ACROSS-THE-WORLD LINK MIGHT GIVE MILK SOME REAL MARKETING MUSCLE
If Harry Potter is so clever why does he prefer Coca-Cola to milk? With his superior intellect and special powers, Harry must be fully aware that fresh, nutritious milk provides all the calcium a young magicians bones need to withstand all those hard broomstick landings.
So perhaps we have to look elsewhere to explain Harrys favourite tipple, as portrayed in the new block-buster Harry Potter and the Philosophers Stone. A more down-to-earth explanation can be found in the £100m sponsorship deal struck between the film maker and the soft drink manufacturer.
Predictably that has led to bleating complaints from the Milk Development Council. Its chief executive, Keith Bellamy, said, with some justification, that the deal sent out the wrong message to children. What he was unable to do was to conjure up a novel solution to counter the massive buying power of the world-leading soft drinks company.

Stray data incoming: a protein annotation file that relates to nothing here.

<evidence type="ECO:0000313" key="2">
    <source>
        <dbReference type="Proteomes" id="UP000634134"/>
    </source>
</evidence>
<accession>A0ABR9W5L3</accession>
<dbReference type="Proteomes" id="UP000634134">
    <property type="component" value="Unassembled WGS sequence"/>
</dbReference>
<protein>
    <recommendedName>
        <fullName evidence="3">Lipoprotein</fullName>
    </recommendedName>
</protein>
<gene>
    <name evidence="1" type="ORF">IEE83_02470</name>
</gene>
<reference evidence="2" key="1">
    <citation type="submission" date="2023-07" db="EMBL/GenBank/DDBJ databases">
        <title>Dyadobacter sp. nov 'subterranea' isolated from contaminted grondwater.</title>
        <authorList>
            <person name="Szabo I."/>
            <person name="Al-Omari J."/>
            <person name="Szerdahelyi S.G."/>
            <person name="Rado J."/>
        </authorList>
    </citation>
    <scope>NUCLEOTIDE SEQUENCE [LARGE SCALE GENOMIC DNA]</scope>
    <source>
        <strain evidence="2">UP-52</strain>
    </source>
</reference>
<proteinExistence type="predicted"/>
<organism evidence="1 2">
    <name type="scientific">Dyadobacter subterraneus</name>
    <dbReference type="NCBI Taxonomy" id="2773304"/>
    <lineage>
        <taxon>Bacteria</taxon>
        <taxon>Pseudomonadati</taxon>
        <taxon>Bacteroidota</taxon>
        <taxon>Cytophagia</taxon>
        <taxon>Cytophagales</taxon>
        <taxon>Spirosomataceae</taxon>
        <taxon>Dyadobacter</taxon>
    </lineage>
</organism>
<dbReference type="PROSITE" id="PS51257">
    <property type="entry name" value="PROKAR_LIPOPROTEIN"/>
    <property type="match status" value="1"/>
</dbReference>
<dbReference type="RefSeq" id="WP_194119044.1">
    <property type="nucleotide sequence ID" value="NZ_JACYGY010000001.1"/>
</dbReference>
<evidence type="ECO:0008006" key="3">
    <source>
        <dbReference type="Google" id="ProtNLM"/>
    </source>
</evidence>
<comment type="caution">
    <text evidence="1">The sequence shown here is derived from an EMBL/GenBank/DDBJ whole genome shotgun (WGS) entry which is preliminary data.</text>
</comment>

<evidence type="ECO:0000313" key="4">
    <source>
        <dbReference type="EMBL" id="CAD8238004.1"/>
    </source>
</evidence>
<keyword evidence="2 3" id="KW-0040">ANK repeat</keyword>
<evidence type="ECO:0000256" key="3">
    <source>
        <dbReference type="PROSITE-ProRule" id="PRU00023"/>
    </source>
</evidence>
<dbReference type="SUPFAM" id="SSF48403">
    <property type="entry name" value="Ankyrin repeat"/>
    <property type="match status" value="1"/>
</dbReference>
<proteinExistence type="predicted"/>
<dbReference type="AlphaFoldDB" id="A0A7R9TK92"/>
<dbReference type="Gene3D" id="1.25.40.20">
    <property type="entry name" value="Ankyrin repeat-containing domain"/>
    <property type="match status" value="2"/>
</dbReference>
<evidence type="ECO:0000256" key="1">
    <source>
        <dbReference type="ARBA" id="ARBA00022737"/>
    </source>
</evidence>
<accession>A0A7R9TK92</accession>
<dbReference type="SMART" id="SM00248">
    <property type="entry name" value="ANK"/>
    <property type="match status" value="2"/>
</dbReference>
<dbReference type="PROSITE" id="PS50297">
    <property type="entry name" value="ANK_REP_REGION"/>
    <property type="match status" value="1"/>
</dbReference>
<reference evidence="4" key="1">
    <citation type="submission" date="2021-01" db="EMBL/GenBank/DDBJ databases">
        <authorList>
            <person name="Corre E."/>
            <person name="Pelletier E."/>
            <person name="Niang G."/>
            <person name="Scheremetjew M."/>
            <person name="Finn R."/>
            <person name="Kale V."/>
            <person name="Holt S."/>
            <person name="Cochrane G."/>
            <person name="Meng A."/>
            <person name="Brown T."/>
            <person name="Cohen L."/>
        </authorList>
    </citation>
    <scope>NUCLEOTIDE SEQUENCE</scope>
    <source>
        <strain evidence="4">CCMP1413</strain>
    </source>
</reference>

Has anyone concerned with UK milk production considered teaming up with other milk marketing boards across the world to match, and indeed better, the promotional budgets of leading multinationals? How often, if ever, has the head of the MDC discussed joint projects? Yes, such a project would be fraught with difficulties. Yes, it would be challenging to put aside narrow domestic interests in the drive to promote milk across a continent or, indeed, the world. Instead we have learned last week that the White Stuff advertising campaign, which has boosted milk sales by about 60m litres in 18 months, will soon come to an abrupt end. The sad, not to say infuriating, reason is that the dairy companies have refused to extend the funding period. Apparently the companies want to analyse their campaigns impact before approving more funding, according to the Dairy Industry Federation.
How much more effective would be a new spirit of co-operation between UK and foreign dairy companies to promote one of natures most wholesome and simple foods. Why stop at milk? Why not international co-operation to promote the benefits of meat and vegetable consumption? Now that really would be a wizard idea.